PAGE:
Tough is a term that aptly describes Haas F1 Team. The first American Formula One team in 30 years has scored 28 points so far in its debut season to sit a respectable eighth in the constructor standings, 19 points behind seventh-place Toro Rosso and 20 points ahead of ninth-place Renault.
 


Five races still remain in 2016, giving Haas F1 Team five more opportunities to solidify its position among its far more established counterparts. Having already risen from dream to reality, Haas F1 Team seeks an upward trajectory Sunday in the Japanese Grand Prix.




GUENTHER STEINER, Team Principal




 
Even though it is Haas F1 Team’s first season and it’s been very productive, is it disappointing to have the kinds of issues you experienced in Singapore and Malaysia come about so late in the year?



“It’s not like we’ve been having these problems. We’re just having them now. We just need to deal with them and continue finding solutions. This is a time for us to show how strong we are. We’ve faced adversity before.



We always dig our way out of it. We get things done because we just keep working. And the only way to get out of the situations we’ve been in is to keep working. You can say that you are unlucky, but you make your own luck.



When these things happen you analyze what took place, prevent that it happens again and never give up.”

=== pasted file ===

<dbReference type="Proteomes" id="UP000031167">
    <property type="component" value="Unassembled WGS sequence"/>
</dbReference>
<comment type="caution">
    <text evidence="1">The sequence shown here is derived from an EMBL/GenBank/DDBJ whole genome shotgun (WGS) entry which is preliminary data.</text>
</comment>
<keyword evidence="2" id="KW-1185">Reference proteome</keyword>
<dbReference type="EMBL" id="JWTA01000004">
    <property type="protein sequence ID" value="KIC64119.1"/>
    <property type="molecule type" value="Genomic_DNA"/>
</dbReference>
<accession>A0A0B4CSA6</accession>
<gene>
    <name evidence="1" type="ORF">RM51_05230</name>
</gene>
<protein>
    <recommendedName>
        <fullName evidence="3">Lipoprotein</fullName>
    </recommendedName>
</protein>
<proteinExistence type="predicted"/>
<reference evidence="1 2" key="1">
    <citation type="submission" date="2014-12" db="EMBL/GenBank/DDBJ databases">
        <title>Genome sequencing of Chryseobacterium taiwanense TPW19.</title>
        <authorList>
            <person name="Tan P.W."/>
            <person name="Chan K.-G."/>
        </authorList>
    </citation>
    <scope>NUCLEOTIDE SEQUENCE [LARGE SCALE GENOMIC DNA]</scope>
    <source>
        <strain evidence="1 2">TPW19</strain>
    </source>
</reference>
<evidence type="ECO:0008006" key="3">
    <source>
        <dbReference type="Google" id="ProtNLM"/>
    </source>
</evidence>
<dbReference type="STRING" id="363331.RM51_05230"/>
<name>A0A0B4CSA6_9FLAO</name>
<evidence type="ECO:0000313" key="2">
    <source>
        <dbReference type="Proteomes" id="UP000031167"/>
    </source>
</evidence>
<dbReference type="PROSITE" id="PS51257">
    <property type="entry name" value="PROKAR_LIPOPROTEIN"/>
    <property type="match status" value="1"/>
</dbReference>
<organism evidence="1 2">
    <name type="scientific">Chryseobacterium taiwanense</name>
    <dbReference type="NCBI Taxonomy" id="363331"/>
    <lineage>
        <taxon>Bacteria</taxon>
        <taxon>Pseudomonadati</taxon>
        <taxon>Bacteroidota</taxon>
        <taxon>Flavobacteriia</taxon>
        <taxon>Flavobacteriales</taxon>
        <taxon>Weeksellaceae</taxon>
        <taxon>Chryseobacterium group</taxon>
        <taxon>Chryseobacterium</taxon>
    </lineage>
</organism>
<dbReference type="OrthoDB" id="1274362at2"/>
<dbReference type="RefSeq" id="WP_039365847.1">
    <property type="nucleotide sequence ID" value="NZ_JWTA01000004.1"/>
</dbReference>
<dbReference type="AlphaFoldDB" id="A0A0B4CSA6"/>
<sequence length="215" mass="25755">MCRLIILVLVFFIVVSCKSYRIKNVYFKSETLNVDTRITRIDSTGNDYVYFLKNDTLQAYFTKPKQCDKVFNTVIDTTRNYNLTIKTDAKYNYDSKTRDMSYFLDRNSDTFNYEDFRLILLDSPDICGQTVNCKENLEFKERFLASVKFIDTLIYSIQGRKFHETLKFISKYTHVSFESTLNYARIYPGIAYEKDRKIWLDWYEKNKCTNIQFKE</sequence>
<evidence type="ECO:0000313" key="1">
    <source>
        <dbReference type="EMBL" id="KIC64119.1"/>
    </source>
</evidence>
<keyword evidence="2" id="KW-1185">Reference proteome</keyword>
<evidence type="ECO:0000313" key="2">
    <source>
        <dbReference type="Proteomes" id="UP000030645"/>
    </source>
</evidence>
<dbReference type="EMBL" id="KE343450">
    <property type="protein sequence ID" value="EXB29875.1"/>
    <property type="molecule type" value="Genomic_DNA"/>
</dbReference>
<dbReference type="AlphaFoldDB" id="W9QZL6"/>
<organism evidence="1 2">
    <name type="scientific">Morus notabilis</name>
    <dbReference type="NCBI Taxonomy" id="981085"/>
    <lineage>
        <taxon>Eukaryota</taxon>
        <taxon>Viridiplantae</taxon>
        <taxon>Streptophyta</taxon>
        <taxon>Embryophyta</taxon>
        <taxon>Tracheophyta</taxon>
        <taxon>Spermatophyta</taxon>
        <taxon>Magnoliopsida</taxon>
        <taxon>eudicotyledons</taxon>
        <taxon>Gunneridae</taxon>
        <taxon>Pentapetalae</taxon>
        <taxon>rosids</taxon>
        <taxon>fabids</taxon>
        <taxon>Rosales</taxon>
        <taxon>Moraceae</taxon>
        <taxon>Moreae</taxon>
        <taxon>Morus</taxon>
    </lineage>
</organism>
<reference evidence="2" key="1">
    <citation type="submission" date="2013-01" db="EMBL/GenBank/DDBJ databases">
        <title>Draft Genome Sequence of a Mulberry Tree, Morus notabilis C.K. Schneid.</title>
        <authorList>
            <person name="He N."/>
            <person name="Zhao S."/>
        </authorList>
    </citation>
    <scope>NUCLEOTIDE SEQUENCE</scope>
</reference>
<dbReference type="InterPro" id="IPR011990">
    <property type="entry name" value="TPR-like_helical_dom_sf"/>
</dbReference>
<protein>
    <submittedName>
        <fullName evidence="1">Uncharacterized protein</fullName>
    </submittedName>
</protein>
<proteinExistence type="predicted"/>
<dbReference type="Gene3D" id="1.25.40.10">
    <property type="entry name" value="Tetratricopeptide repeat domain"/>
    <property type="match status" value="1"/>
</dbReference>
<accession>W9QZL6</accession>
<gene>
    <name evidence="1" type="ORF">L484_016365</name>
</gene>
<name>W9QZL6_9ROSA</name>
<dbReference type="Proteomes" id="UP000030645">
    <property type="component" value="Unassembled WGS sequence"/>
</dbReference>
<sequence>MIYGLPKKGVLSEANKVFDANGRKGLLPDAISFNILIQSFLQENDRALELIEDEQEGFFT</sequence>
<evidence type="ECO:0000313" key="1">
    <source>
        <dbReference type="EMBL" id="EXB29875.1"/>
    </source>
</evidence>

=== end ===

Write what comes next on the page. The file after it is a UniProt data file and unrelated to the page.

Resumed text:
High-speed stability in regard to mechanical stiffness and aerodynamic balance seem to be the key to success at Suzuka. What do you do to achieve that?


“You can’t do a lot more than what your car has already, and we are pretty confident that what we’ve got is working well. We just need to find a balance for the weekend.


Japan is high speed and there are some challenging corners, but it’s a nice place to be and I hope we can find a good setup and show what we can do.”
 





Power is another important and obvious aspect to a successful race weekend at Suzuka. You received the most recent upgrade from Ferrari at Monza. How has it performed and how crucial is it to have at a track where we’ll see some of the highest speeds of the season?



“Power is always important, but much more important at races like Spa, Monza and Suzuka. The latest update from Ferrari was very good. It helped us a lot at Spa and Monza.



We got into Q3 in Monza thanks to the power upgrade from Ferrari. I think it will help us in Suzuka as long as we find a good balance for the car.”
 





There seems to be a delicate balance at Suzuka in regard to downforce. Too much and you go slowly down the straights. Too little and the driver won’t have the confidence to attack the track’s twists and turns. Obviously, the level of downforce is predicated on how comfortable the driver is at speed. How do you find this balance between the needs of the car and the needs of the driver?